Police patrol Black areas more frequently than others with similar homicide rates and income levels
A study of police movements in 23 major U.S. cities finds officers spend considerably more time in Black neighborhoods than in other areas with similar socioeconomic demographics and crime-driven demand for policing.
The findings, derived from anonymized smartphone records of more than 10,000 working officers, suggest that Black people are far more likely to be arrested than other racial groups largely because they encounter police more often. About half of the racial disparities in arrests may be due to differences in exposure times to police, according to the paper forthcoming in The Review of Economics and Statistics by UCLA Anderson’s M. Keith Chen and Yilin Zhuo, a Ph.D. student; Indiana University’s Katherine L. Christensen; American University’s Elicia John; and UC Irvine’s Emily Owens.
Although police officers typically are assigned geographic areas to cover, they often spend time working outside those beats, the paper explains. Using GPS data from officers’ phones, the researchers looked at every place they spent time on the job, while moving at less than 50 mph, over a 10-month period. The setup captured patrols that previous policing and race studies could not.
More Police, More Arrests
Police officers spend considerably more time throughout their shifts in neighborhoods with larger Black, Asian and Hispanic populations relative to the population, according to the working paper. The disparities are only partially explained by differences in socioeconomic status (poor neighborhoods being policed more), violent crime and internal community strife such as gang activity.
The research team finds that a bigger police presence in a neighborhood strongly correlates with higher arrest rates.
For example, officers do not make more arrests in Hispanic neighborhoods than in white neighborhoods — except when the amount of time in the Hispanic neighborhood is equivalent to time spent in Black neighborhoods, according to the study. Then arrest rates in Hispanic neighborhoods are similar to those in Black neighborhoods.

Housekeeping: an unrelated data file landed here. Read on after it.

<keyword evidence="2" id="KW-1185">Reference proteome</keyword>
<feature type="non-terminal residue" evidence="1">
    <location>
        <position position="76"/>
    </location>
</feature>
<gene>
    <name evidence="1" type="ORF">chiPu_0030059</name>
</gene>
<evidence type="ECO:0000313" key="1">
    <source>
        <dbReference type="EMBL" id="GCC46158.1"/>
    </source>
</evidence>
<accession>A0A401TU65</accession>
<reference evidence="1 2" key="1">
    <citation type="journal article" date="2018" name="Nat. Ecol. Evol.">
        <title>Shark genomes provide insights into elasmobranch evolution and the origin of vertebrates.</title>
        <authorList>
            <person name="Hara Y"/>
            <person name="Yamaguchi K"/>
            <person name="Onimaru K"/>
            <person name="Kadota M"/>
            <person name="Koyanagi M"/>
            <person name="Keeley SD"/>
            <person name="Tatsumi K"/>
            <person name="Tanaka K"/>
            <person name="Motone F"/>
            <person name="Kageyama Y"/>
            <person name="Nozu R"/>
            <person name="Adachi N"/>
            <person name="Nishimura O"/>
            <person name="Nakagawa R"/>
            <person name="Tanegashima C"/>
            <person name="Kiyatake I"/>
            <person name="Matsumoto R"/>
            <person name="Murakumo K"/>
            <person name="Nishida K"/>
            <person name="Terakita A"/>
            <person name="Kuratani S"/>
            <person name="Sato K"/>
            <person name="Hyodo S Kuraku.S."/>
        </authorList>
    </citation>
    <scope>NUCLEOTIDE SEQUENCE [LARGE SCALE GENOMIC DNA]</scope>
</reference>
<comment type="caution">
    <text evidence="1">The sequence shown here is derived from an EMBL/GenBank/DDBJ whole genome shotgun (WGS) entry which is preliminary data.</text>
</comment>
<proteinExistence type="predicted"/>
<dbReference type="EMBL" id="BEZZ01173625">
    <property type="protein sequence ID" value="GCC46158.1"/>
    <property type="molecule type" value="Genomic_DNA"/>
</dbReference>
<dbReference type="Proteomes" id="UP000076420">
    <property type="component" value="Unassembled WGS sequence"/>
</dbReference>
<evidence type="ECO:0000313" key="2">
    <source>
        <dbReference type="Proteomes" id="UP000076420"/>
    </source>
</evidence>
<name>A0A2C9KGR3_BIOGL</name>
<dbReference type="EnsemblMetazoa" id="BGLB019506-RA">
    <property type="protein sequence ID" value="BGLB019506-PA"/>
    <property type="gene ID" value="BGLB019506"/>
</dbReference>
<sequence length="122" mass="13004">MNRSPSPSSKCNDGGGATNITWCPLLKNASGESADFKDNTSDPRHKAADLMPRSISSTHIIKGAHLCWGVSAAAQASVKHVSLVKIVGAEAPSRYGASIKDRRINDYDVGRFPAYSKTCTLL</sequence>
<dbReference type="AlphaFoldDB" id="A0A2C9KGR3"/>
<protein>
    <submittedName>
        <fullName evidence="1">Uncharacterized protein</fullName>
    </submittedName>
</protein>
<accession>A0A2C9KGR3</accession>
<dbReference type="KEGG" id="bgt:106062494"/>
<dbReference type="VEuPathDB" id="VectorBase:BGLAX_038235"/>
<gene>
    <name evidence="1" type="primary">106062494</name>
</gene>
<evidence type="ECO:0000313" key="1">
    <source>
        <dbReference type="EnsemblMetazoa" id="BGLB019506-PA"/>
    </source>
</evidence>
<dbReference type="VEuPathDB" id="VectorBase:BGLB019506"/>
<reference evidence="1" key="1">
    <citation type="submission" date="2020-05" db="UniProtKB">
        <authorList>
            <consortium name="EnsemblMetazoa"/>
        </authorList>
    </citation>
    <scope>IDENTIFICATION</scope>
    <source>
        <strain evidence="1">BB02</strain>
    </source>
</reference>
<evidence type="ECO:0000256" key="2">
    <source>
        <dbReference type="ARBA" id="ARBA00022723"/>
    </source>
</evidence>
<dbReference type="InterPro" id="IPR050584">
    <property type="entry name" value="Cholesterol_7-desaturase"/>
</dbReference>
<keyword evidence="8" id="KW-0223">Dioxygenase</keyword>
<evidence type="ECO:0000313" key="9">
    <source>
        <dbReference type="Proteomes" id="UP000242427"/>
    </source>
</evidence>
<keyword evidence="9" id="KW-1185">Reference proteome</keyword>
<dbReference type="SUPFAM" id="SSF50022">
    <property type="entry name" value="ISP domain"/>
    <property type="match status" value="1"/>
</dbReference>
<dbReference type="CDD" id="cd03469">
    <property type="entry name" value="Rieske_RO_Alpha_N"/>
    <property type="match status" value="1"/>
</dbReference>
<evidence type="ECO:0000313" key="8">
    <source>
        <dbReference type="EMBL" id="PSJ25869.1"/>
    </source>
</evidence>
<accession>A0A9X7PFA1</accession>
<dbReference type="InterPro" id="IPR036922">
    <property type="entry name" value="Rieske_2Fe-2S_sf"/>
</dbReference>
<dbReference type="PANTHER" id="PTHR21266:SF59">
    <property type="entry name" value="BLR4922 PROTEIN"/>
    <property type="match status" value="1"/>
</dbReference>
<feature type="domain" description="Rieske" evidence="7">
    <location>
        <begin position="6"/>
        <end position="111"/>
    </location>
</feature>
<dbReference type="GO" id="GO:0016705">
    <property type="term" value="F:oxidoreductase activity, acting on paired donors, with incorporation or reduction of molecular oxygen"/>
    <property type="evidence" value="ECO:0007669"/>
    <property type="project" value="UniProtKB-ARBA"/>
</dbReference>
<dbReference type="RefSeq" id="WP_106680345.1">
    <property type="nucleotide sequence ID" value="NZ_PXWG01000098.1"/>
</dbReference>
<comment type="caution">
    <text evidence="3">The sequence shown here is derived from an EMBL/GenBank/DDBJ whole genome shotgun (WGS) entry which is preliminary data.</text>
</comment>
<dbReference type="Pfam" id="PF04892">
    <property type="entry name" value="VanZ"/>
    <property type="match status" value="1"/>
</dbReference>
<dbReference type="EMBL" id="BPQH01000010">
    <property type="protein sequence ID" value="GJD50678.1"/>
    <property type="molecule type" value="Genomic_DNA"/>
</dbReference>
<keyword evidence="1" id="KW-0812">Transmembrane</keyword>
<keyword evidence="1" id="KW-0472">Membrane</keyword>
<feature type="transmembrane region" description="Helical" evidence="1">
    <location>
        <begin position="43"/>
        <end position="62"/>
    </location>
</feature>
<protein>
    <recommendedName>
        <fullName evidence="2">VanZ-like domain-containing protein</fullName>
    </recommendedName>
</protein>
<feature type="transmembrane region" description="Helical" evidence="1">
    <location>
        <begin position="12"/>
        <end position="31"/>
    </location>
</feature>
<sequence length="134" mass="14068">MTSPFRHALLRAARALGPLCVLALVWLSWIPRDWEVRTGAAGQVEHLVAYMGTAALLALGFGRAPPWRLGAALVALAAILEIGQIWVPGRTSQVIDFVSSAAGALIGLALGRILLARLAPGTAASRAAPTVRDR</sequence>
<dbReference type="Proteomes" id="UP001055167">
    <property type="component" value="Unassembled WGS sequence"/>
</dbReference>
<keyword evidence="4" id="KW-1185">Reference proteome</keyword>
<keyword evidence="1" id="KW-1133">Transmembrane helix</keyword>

The research considers whether more calls for help from residents in Black neighborhoods led to the higher levels of policing. It also tests whether higher levels of violence led to more police presence in Black neighborhoods by comparing their homicide rates with white, Hispanic and Asian neighborhoods of similar socioeconomic demographics. They found that neither factor fully explains the higher levels of policing in Black neighborhoods.
How Shift Time Affects Arrest Activity
Simply hiring more Black police patrol officers, without promoting many to supervisory positions, can complicate attempts to reduce racial disparities in policing, the findings suggest. Higher levels of Black patrol officers tend to raise police presence in Black neighborhoods, unless the command staff also consists of more Black officers, the study finds. Both supervisors and beat officers make decisions about where to patrol.
The study covered the country’s largest cities, which include El Paso, Texas, Nashville, Tennessee, and Columbus, Ohio, as well as Los Angeles, New York and Chicago. In six cities where the researchers had data on both police presence and arrest activity, police made on average 24% more arrests per hour in neighborhoods where the share of Black residents are more than twice that of the general population.
Generally, the level of neighborhood policing is not skewed by racial factors in the first hour of an officer’s shift, the study finds, which possibly suggests that beat assignments don’t contribute to the disparities. More officers go into Black neighborhoods around the third hour of shifts, according to the results. The authors note that this pattern is “strikingly similar” to a relationship between shift time and arrest activity seen in a recent working paper by University of Pennsylvania’s Aaron Chalfin and UCLA’s Felipe Goncalves.
M. Keith Chen
Professor of Economics
About the Research
Chen, M.K., Christensen, K.L., John, E., Owens, E. and Zhuo, Y. (in press). Measuring Police Presence in U.S. Cities Using Smartphone Data. The Review of Economics and Statistics